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Northwoods Spotlight - Antigo square dancing April 2Submitted: 04/02/2014
Story By Marisa Silvas

Northwoods Spotlight - Antigo square dancing April 2
ANTIGO - The rhythm of the music and dancers weaving and gliding across the floor. Square dancing is alive and well in the Northwoods.

"We call it friendship set to music," Stacie Lauscher - secretary for the Antigo Gateway Squares explains.

Pat and Bob Kelm have been square dancing since 1972.

"We got into the square dancing when we needed a night out together because we had six children at home," the Kelms add. "It saved our marriage!"


The Antigo Gateway Squares meet twice a month. The club has about 25 members of all ages.

"You start very simple," Pat Kelm said. "Circle left, circle right."

"You don't have to have a partner to come and square dance," Sharon Albright - general chairman for the Wisconsin State Square Convention explained.

Square Dancing is good exercise and it promotes a healthy heart. In one evening of dancing, they can walk from three to five miles.

Ray and Rosie Galuska met while square dancing.

"I"m up to 84 years old now and still going strong," Ray Galuska adds. "So it helps out a little bit to keep you in shape and going."

It also keeps your mind sharp.

"You need to keep thinking all the time to keep your brain from slowing down," Rosie Galuska admits.

This year, the state convention will be held in Rothschild in August.

"Our theme for this year's convention is 'Let the Magic Happen,'" Albright said. "And it's a lot of magic when we're on the floor and having a good time."


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 IN OTHER NEWS
What We're Working OnSubmitted: 11/21/2017

- Tonight on Newswatch 12:

We'll tell you about a survey Merrill Area Public Schools are giving residents to get input on how they would feel about a referendum.

We go to Rhinelander retail businesses to see how they're preparing for Black Friday.

And kindergarten teachers in Eagle River received grant funding for Lego sets. Today some of the kids enthusiastically show us their projects.

We'll bring you the details on these stories and more tonight on Newswatch 12 - news from where you live.

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MERRILL - Merrill Fire Department wants to remind you to stay safe this Thanksgiving.

Deep-frying a turkey is a popular cooking style, but it's also the most dangerous way to prepare your bird.
 
You should never leave the fryer unattended because it only takes seconds to boil over.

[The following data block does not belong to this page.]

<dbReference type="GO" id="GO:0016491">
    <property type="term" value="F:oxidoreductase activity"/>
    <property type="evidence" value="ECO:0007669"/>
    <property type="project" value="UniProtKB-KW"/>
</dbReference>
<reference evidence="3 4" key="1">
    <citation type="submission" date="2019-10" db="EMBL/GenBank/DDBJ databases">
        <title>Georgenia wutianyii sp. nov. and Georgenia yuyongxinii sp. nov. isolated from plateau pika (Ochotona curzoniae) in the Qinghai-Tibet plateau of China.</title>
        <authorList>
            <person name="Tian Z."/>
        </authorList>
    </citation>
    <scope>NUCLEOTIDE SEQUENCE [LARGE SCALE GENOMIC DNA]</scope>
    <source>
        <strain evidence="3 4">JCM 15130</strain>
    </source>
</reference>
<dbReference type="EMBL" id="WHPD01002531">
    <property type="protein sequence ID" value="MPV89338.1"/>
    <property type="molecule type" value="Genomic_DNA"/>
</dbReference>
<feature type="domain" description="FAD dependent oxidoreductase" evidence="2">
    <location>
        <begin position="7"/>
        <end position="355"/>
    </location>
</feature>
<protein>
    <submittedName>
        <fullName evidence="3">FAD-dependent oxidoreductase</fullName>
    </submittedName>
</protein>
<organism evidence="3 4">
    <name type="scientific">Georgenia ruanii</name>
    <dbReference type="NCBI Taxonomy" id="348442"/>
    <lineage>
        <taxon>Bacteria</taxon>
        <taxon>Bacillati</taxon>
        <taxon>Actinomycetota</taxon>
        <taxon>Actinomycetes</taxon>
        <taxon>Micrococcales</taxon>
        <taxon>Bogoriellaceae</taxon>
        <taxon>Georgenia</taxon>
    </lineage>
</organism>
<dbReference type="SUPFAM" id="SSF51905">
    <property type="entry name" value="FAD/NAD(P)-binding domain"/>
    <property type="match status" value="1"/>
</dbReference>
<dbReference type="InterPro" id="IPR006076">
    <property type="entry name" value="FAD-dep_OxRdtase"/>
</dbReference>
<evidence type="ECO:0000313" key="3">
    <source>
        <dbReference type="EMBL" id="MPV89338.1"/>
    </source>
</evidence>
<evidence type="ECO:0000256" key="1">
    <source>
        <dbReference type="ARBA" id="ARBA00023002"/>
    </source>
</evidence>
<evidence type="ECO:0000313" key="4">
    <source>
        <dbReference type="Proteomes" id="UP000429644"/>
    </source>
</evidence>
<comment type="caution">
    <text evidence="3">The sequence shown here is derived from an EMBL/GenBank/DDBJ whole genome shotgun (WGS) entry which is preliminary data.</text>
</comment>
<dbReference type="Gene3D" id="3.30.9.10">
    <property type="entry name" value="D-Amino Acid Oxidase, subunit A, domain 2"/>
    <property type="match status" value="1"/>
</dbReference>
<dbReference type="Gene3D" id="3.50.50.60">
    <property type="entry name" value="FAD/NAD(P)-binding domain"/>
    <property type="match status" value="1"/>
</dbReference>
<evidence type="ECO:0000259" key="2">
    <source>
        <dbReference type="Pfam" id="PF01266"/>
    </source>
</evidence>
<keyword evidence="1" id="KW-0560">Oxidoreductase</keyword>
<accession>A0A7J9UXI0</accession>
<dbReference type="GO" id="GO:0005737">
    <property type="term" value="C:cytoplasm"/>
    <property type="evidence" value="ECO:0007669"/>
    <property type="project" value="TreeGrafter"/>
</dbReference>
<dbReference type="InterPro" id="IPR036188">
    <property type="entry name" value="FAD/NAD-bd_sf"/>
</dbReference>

Turkey fryer explosions can be massive.

Set up the fryer in an open-air space, away from kids and pets.

"Fire can expand at least two times the size every minute. Leaving for two or three minutes? You're looking at a pretty big fire," firefighter and paramedic Phillip Skoug.

For those deer hunters out there, never place your fryer near your canopy.

You should also never leave food cooking in your kitchen untended either.

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TAYLOR COUNTY - A kindergartener from north central Wisconsin is among the first youngsters to bag a buck under the state's new law that eliminates the state's minimum hunting age.

Six year old Lexie Harris is no stranger to the woods.

Her dad, Tyler Harris, has taken her hunting since she was three.

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MADISON - The authors of a Republican bill that would dramatically relax Wisconsin's air pollution rules say the regulations are placing an undue burden on businesses.

Representative Jesse Kremer and Senator Duey Stroebel told the Assembly's Committee on Federalism and Interstate Relations during a public hearing Tuesday that the state regulates scores of pollutants that the federal government doesn't and the rules need to be reviewed.

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MADISON - Election season is starting early in Wisconsin.

Voters will fill three open seats in the Legislature over the next two months. Primaries are set for December 19th with the general elections scheduled for January 16th.

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RHINELANDER - A mound of boxes full of things like canned goods, toiletries, and clothing stunned LeRoy Eades when he walked into Peoples State Bank in Rhinelander on Monday morning.

"It blew my mind out," Eades said, with a smile.

Eades, his wife Shirley, and Cheryl Zastrow came to Anderson Street branch to pick up donations for their Rhinelander Military Support Group.

"I would have to say, it's probably one of our largest [collections ever]," Eades said.

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ST. GERMAIN - After your big Thanksgiving meal later this week, you might be looking for a way to get active.

St. Germain will be hosting its holiday light parade and Jingle Bell 3K Race this Saturday.

People will pull out their lawn chairs and wool blankets to watch floats take over downtown.

The St. Germain A-T-V club will also be collecting food along the parade route for the Vilas County Food Pantry.

"St. Germain has always had the tradition of the town tree lighting and caroling and stuff like that. We just amped it up and taken it one step further. It is really neat to be a part of and kick off the Christmas season," says special events coordinator Judy Jurries.

You can still register for the Jingle Bell 3K Race.



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